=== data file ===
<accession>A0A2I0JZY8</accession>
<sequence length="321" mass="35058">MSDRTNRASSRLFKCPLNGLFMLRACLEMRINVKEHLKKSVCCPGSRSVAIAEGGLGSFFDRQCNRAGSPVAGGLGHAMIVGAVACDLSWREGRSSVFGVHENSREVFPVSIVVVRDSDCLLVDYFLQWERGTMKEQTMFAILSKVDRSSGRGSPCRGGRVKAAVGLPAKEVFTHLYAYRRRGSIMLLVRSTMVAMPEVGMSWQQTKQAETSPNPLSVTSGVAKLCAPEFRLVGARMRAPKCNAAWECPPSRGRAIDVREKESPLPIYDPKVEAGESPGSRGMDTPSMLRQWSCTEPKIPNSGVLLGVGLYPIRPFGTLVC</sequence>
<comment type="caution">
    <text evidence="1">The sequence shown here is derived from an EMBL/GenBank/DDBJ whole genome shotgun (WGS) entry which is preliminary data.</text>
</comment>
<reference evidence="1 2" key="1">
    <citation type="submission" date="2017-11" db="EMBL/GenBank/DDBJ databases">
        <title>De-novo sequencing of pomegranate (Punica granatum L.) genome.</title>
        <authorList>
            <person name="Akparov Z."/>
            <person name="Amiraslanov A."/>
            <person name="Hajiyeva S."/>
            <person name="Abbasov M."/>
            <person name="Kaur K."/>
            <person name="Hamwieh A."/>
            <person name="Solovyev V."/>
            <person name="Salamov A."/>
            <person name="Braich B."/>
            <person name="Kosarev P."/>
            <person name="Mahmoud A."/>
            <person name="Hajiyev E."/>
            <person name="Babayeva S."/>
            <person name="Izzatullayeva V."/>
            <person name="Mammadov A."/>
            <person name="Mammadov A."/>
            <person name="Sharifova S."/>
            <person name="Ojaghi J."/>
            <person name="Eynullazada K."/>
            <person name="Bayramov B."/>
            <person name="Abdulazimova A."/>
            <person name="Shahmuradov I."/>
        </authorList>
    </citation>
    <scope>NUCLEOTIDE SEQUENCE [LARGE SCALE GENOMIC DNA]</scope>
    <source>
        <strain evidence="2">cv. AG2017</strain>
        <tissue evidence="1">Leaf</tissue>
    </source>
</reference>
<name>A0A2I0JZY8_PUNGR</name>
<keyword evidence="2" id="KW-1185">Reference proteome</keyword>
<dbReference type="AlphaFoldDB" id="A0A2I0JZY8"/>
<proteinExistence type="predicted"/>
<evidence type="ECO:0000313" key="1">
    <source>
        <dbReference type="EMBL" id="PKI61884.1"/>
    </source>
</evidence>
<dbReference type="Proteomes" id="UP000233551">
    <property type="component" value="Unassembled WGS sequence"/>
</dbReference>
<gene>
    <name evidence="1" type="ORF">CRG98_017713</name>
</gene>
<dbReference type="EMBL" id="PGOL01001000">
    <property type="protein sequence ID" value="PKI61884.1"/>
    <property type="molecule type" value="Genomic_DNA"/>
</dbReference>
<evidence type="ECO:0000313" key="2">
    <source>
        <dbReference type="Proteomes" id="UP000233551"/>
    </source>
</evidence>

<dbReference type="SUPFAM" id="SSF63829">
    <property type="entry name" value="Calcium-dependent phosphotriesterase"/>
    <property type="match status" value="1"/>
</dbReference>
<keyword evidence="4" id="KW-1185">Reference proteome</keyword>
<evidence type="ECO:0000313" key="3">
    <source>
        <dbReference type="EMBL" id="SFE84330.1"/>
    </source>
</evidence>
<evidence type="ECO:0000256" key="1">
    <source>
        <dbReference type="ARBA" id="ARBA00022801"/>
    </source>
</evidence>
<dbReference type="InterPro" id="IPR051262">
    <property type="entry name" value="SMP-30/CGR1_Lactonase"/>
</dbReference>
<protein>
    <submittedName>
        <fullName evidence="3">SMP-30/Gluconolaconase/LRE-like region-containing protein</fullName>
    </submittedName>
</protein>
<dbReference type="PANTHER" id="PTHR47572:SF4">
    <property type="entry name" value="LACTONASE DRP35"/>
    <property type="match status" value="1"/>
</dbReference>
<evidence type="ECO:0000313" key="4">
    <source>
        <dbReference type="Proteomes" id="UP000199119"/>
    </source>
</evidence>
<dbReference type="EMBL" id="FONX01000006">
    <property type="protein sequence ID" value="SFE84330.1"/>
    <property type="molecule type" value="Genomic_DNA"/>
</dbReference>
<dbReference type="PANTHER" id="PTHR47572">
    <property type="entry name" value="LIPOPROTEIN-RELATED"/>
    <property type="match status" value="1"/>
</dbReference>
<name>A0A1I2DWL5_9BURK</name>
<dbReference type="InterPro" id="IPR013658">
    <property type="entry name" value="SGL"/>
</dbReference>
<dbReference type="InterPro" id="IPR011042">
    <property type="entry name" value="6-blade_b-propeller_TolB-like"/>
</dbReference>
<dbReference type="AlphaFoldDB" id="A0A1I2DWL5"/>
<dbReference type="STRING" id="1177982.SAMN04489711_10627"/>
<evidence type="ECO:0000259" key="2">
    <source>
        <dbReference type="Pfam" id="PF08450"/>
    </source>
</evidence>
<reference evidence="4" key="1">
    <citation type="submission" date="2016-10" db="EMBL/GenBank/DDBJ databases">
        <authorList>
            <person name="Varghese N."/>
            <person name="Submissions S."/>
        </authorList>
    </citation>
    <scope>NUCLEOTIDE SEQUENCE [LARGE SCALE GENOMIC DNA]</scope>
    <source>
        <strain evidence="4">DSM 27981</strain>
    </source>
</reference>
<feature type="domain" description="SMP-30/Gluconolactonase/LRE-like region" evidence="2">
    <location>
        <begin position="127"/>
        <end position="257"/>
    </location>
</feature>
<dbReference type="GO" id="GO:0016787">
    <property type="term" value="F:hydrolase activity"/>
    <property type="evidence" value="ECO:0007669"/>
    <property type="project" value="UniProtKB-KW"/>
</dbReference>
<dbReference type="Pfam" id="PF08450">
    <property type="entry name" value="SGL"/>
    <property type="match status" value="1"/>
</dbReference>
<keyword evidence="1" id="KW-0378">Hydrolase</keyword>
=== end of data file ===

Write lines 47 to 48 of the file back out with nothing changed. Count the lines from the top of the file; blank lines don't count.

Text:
    </source>
</evidence>